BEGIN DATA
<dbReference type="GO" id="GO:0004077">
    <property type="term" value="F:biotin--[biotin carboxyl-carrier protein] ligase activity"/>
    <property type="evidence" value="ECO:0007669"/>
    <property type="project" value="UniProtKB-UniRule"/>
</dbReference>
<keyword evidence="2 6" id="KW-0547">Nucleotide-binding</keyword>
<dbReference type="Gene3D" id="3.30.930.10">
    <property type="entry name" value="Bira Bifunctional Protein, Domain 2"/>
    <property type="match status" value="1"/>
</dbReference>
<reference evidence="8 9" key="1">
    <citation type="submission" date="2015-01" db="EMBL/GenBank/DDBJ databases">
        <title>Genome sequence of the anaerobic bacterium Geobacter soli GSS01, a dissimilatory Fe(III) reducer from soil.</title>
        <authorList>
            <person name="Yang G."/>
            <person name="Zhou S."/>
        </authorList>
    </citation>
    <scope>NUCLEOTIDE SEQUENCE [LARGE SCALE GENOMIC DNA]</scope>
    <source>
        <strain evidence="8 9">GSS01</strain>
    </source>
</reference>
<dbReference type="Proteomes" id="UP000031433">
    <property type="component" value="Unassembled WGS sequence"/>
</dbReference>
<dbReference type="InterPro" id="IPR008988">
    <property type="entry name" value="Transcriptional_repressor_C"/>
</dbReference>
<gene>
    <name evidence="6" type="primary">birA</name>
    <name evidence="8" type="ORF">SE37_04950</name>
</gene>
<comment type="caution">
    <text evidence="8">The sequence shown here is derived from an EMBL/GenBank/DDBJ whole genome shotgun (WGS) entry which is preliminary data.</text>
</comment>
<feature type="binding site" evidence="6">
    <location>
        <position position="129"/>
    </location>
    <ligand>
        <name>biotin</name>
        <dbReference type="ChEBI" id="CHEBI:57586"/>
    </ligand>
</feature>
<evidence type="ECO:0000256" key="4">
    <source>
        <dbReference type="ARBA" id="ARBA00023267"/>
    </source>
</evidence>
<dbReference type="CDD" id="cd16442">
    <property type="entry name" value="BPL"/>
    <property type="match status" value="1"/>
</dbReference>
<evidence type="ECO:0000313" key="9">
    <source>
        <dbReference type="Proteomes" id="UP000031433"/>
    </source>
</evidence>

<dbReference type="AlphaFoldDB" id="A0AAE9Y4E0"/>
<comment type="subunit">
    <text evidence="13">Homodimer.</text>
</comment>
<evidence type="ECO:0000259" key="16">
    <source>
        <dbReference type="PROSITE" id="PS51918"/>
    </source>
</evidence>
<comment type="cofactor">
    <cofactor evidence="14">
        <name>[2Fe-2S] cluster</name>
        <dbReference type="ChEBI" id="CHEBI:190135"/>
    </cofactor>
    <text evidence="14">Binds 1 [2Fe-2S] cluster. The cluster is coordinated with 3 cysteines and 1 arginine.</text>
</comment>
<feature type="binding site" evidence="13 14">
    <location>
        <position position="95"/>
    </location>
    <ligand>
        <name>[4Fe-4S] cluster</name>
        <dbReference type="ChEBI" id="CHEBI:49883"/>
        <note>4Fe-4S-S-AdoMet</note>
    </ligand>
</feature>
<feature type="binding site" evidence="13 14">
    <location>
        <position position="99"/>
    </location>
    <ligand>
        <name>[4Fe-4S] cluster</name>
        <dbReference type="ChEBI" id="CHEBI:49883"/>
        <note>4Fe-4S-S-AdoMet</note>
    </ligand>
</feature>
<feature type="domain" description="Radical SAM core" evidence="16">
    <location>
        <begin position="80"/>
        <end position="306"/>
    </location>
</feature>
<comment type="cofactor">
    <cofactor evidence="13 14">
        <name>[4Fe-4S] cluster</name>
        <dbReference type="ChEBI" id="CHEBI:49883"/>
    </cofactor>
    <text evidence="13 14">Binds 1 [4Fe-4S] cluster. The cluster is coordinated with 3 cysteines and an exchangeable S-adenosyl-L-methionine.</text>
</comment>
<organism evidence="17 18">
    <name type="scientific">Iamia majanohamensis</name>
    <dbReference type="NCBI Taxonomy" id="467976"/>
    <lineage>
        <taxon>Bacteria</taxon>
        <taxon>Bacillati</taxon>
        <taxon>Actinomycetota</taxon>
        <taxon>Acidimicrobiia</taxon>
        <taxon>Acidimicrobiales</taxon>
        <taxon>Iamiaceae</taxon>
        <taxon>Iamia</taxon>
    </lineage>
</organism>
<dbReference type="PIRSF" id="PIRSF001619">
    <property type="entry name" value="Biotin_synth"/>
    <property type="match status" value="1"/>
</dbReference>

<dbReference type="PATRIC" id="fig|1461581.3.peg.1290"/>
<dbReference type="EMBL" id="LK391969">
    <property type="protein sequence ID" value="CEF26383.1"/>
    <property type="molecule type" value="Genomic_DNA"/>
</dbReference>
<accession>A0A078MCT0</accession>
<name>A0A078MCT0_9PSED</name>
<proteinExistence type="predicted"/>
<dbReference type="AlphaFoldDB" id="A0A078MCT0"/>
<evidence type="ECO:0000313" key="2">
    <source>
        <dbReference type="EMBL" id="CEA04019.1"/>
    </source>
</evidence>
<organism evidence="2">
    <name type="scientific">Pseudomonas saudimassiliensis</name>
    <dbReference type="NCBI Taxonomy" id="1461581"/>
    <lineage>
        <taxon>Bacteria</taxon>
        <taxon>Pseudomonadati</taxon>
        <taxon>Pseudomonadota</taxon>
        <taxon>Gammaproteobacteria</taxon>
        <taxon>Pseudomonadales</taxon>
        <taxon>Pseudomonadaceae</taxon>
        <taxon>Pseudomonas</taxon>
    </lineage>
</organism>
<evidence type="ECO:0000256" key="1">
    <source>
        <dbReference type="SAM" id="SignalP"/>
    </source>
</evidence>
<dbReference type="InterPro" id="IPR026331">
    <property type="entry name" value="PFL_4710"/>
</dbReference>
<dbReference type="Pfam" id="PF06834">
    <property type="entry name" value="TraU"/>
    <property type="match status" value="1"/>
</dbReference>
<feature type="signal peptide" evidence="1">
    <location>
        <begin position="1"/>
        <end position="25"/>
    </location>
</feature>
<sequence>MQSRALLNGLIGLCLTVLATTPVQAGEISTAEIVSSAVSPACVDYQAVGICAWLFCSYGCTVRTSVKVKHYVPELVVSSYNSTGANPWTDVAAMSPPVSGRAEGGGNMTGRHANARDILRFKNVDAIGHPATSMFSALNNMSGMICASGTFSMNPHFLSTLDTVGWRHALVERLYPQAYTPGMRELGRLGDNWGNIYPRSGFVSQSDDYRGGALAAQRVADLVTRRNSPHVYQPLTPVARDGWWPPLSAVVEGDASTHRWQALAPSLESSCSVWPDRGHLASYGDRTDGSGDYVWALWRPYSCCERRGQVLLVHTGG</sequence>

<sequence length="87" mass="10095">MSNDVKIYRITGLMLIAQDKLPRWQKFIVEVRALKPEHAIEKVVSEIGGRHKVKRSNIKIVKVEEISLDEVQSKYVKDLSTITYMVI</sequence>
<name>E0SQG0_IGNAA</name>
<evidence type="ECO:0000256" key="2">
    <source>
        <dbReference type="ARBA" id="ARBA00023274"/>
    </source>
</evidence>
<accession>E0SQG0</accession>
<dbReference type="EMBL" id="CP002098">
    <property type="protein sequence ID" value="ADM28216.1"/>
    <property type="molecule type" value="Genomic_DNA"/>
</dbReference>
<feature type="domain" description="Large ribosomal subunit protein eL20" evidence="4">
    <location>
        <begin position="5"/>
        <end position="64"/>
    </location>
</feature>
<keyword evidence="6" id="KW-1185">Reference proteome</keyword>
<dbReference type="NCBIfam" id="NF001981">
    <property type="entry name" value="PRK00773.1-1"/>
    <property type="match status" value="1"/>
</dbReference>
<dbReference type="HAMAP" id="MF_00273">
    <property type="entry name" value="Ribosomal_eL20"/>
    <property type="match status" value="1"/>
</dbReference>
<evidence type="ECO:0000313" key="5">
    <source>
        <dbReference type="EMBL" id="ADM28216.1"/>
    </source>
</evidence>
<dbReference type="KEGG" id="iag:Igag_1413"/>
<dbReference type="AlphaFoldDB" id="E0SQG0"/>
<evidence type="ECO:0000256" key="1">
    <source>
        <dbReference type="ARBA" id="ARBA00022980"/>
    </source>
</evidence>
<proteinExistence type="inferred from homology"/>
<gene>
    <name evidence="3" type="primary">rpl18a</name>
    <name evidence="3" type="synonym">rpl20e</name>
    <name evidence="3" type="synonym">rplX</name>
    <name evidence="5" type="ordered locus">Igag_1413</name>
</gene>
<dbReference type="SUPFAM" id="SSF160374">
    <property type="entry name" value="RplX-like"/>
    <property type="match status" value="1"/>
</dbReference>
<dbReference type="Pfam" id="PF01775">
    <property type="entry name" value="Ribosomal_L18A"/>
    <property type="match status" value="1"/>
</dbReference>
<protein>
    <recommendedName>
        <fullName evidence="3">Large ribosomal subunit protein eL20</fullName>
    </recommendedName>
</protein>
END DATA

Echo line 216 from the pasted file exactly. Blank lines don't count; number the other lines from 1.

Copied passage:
    <name evidence="5" type="ordered locus">Igag_1413</name>